Christians who have been in the church for any length of time have probably heard about the “one-anothers.” The one-anothers are commands, sprinkled throughout the New Testament that instruct us how we should act. You know you should treat fellow Christians—and people in general—with kindness and grace. You should be helpful to them. You should treat them the way you would like others to treat you. But are you as conscientious when it comes to applying the one-anothers to how you treat your mate?
Love One Another
“Love one another” is the most familiar of these commands. It is repeated 14 times. I Thessalonians 3:12 even emphasizes that we should “make our love increase and overflow for each other.”
In addition, the Bible gives us many other positive behaviors we should adopt. It tells us to honor one another above ourselves (Romans 12:10) and to accept one another as Christ accepted us. (Romans 15:7) We should also be patient, bearing with one another in love.” (Ephesians 4:2 and Colossians 3:13). A powerful one-another to remember in marriage is to pray for each other. (James 5:16)
Those are some of the basics. We are also told to encourage each other daily, (I Thessalonians 4:18); I Thessalonians 5:11, Hebrews 3:13) build each other up (I Thessalonians 5:11) and spur one another on toward love and good deeds.” (Hebrews 10:24)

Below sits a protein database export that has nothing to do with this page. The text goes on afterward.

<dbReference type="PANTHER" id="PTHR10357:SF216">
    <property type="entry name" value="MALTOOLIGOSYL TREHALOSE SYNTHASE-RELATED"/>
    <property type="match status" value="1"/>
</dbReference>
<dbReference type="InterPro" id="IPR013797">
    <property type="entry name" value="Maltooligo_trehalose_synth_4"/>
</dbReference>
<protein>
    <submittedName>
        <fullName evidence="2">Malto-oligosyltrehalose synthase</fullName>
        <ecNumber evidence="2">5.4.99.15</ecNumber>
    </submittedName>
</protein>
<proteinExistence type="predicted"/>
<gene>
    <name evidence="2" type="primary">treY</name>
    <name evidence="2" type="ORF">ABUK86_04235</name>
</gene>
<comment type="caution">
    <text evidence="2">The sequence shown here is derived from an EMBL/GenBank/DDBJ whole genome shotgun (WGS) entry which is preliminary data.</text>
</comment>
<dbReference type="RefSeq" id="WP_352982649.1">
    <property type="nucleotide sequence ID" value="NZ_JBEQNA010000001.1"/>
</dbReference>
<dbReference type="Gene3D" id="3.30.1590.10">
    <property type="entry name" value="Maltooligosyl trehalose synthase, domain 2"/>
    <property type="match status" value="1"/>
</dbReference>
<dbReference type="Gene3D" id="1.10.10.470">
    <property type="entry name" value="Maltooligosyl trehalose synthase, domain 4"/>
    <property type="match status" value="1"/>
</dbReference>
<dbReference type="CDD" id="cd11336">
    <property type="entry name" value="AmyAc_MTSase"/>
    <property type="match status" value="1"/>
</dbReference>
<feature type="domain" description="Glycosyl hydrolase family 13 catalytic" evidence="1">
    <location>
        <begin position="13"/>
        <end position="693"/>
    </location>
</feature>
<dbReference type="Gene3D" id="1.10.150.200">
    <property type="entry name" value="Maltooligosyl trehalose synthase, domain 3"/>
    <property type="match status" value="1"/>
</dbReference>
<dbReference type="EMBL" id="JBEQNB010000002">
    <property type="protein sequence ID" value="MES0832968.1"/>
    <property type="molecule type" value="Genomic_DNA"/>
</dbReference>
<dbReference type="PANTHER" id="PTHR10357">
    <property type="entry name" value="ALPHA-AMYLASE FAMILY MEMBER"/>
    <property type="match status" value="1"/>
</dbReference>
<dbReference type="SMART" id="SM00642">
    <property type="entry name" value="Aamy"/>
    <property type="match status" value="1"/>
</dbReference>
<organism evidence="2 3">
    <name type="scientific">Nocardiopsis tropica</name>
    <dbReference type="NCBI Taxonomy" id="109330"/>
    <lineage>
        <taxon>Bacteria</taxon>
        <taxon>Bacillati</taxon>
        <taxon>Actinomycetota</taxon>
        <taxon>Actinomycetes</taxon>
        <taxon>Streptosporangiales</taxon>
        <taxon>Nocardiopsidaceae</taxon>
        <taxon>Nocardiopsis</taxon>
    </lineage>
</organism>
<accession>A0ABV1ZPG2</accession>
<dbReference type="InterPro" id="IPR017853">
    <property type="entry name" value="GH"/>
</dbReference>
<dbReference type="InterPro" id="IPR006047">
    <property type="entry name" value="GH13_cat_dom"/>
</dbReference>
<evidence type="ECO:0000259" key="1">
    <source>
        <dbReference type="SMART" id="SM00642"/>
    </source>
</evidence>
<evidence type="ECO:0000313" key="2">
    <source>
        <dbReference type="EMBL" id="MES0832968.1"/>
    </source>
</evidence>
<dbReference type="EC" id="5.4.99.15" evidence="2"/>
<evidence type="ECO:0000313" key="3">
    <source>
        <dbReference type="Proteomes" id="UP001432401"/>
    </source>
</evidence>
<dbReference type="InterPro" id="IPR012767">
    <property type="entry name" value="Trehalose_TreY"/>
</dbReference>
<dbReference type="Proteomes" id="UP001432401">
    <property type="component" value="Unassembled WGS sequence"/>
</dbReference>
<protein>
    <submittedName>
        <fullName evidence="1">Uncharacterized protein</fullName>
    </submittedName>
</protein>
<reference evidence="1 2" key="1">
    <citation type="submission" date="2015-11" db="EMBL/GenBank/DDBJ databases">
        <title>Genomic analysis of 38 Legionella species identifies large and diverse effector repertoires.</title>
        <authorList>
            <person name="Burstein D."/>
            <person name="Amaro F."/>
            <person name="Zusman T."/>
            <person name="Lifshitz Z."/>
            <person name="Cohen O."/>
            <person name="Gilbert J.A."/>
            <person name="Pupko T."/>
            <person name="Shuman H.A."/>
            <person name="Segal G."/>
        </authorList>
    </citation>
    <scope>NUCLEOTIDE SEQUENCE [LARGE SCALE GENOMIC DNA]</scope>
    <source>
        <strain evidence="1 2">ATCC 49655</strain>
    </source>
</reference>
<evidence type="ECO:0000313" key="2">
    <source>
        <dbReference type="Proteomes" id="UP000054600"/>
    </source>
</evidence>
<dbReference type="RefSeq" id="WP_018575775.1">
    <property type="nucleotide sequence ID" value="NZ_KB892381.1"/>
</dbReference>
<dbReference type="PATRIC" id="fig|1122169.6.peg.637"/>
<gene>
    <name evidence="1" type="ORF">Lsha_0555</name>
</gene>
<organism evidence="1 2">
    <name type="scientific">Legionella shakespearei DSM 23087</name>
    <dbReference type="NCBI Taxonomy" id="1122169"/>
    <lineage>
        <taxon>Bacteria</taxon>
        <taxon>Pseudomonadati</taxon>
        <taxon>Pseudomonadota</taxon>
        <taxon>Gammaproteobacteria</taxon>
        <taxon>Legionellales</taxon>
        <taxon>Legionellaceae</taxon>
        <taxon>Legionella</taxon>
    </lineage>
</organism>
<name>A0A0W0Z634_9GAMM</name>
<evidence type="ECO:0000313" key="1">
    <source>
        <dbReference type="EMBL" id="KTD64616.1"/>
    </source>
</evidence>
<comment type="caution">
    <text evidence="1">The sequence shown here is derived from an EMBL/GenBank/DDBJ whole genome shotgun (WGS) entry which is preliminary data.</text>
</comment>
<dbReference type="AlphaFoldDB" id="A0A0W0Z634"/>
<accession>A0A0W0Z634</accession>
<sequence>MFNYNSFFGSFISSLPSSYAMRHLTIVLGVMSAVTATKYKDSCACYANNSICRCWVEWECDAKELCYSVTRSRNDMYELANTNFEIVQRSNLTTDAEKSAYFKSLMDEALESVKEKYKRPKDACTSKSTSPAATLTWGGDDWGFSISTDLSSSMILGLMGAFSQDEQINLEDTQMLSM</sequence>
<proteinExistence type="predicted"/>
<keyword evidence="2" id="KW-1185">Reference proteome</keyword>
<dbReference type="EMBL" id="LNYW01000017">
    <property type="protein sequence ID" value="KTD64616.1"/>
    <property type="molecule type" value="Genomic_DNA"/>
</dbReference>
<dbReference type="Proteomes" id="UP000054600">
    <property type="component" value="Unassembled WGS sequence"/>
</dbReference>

Attitude is crucial in how we treat our mate. Humility is paramount. I Peter 5:5 tells us to clothe ourselves in it and Galatians 5:25 reminds us not to become conceited—provoking and envying each other. Philippians 2:3 adds that we should consider others—including our mate—better than ourself. Looking for ways to serve our mate also makes or breaks a marriage. We should serve one another in love (Galatians 5:13) and carry each other’s burdens (Galatians 6:2). Each one should use whatever gift he or she has received to serve their mate. (I Peter 4:10). That takes on special dimensions in marriage.
Living In Harmony
Certainly, following these guidelines when interacting with our spouse goes a long way toward having a great relationship. Nevertheless, conflicts will still arise. Don’t just “live with” conflicts. Resolve them! Galatians 5:15 warns that, “If you keep on biting and devouring each other you will be destroyed by each other. Instead, we need to be kind and compassionate to one another. (Ephesians 4:32) Don’t grumble against each other…” (James 5:9) and stop passing judgment on one another.” (Romans 14:13) When disagreements and disappointment with your mate happen, forgive whatever grievances you may have against one another. (Colossians 3:13 and Ephesians 4:32)
The goal is to live in harmony with others. (Romans 12:16, I Peter 3:8). We know how to treat fellow Christians—giving them deference and encouraging them in the faith. Shouldn’t we give our spouse the same, if not better treatment?